FBC Holdings Limited (FBC) says the anticipated increased government expenditure for 2023 may threaten Zimbabwe’s inflation outlook.
For 2023, the government has projected that the month-on-month inflation will be between 1% and 3% while annual inflation is expected to drop to two digits.
FBC says the ZW$4.5 trillion (US$6.95 billion) 2023 National Budget announced by Finance minister Mthuli Ncube will likely worsen the inflation in Zimbabwe, according to NewsDay.
FBC securities subsidiary, FBC Securities Private Limited (FSPL) wrote to its clients in its post-2023 National Budget analysis:
Month-on-month inflation target range has been set at between 1% and 3%. Global inflation shocks resulting from geopolitical tensions, rising food and energy prices as well as supply chain disruptions present downside risks to the inflation outlook.
Ahead of the 2023 harmonised elections and higher spending to fund the 2022/23 farming season, there is likely to be pressure on money supply, which if not carefully managed may trigger inflationary pressures. Government has, however, reiterated intentions to maintain its hawkish monetary stance in a bid to keep inflation under control.”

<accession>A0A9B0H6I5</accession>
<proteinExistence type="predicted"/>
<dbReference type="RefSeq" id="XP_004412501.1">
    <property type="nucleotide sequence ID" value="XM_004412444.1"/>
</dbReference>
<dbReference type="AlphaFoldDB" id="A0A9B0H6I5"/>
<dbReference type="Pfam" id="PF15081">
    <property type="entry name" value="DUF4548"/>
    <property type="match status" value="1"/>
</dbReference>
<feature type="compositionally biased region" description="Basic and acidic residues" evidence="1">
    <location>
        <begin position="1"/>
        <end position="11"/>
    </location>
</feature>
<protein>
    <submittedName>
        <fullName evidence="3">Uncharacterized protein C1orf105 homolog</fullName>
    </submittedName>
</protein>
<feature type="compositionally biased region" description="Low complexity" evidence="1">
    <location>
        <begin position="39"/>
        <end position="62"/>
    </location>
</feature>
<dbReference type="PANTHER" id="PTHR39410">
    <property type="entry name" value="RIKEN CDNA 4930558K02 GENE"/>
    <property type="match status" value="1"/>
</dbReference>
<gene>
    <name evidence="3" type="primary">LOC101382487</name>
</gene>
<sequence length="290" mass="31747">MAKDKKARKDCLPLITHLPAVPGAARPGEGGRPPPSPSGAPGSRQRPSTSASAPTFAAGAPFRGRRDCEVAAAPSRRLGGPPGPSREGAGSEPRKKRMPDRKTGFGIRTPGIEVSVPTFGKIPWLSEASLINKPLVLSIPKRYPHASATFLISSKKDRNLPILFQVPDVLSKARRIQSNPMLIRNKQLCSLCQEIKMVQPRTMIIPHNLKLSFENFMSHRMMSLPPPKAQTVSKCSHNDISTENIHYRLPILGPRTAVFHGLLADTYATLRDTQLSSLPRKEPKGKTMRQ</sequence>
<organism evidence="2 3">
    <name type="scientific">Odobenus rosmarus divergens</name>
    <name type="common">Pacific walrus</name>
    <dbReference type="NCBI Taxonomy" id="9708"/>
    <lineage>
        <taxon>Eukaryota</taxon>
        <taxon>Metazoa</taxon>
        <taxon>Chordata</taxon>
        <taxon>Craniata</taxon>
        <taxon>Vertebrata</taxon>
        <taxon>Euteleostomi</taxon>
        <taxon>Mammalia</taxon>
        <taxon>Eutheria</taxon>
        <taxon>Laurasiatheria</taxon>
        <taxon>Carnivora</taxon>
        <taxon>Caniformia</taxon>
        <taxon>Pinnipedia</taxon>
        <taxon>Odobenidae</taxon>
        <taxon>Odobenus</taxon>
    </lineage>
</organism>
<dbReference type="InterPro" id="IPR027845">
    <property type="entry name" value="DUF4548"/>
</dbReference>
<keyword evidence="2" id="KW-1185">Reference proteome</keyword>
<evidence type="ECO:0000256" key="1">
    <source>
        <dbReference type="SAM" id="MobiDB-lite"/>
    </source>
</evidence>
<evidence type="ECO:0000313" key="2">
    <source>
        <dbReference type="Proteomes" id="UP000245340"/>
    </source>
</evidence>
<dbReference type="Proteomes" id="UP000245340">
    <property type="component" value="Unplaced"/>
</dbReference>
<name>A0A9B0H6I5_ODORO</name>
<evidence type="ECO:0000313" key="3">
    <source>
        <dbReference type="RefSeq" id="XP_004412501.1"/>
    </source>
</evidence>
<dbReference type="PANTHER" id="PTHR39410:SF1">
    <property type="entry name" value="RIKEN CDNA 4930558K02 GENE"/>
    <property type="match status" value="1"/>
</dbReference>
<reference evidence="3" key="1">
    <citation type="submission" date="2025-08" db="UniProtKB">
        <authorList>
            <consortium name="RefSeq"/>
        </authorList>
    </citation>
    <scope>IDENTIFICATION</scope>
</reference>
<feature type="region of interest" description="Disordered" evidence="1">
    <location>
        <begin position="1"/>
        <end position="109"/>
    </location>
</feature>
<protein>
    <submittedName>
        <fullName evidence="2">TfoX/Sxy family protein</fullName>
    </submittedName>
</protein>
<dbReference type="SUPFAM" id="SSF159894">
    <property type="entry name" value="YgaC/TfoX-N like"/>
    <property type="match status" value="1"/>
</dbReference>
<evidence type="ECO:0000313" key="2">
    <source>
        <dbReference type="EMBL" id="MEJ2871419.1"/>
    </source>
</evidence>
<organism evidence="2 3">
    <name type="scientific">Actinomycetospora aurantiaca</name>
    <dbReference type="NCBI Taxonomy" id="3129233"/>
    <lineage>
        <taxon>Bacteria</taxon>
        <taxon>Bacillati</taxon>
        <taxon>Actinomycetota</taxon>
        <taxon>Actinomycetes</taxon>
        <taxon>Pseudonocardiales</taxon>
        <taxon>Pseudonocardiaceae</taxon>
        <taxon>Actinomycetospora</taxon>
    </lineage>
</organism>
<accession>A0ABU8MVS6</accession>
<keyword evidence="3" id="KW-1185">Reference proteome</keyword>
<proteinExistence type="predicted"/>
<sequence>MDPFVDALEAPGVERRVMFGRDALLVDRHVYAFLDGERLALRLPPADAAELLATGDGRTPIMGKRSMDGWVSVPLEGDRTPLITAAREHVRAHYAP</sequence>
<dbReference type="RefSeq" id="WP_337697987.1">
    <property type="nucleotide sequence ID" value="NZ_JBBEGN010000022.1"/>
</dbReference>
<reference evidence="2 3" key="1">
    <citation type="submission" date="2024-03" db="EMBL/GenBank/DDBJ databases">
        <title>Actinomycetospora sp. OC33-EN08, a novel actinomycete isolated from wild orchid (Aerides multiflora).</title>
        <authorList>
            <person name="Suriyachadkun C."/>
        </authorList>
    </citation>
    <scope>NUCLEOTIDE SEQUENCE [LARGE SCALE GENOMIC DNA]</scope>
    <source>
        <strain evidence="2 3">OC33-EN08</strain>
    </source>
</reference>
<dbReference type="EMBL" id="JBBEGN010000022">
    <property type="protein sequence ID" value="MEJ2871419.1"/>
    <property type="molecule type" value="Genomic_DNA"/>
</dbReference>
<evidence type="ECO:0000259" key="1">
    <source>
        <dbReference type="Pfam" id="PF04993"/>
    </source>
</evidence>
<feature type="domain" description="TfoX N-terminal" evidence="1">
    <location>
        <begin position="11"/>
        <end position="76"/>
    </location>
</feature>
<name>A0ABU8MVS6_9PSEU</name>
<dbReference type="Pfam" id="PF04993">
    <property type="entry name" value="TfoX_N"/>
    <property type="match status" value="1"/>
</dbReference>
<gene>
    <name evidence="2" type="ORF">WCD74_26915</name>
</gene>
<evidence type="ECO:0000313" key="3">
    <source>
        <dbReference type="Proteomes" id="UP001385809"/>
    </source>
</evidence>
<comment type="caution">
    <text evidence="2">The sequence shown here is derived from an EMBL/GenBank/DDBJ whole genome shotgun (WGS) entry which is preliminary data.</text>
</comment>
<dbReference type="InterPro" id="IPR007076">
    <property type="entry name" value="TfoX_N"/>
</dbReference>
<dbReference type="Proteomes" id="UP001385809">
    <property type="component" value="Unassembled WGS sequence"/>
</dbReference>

The Minister of Finance and Economic Development, Mthuli Ncube, presented the 2023 National Budget under the theme Accelerating Economic Transformation. The presentation comes on the backdrop of elevated inflation and currency devaluation that prompted tightening of the central bank’s monetary policy.
Annual inflation as at end of October was 268,8% against an initial target of 25%-35%, later revised to 52-58%. For 2023, government has set a month-on-month target of between 1% and 3% and annual inflation to drop to two digits. Money supply pressure from anticipated increased government expenditure may threaten this inflation outlook, if not carefully managed.
Unless carefully managed, there is likely to be pressure on money supply growth in the coming months owing to government increased expenditure ahead of the 2023 harmonised elections and higher spending to fund the 2022/23 farming season.
The budget is the highest expenditure requirement by the government ever in decades and has a funding deficit of nearly ZW$600 billion that Ncube said will be met by:
i). the issuance of Treasury Bills worth $82.2 billion,
ii). Victoria Falls Exchange Bonds ($95.2 billion) and
iii). an expected loan of US$400 million from the African Export-Import Bank.
iv) .changes in bank balances of ZW$10 billion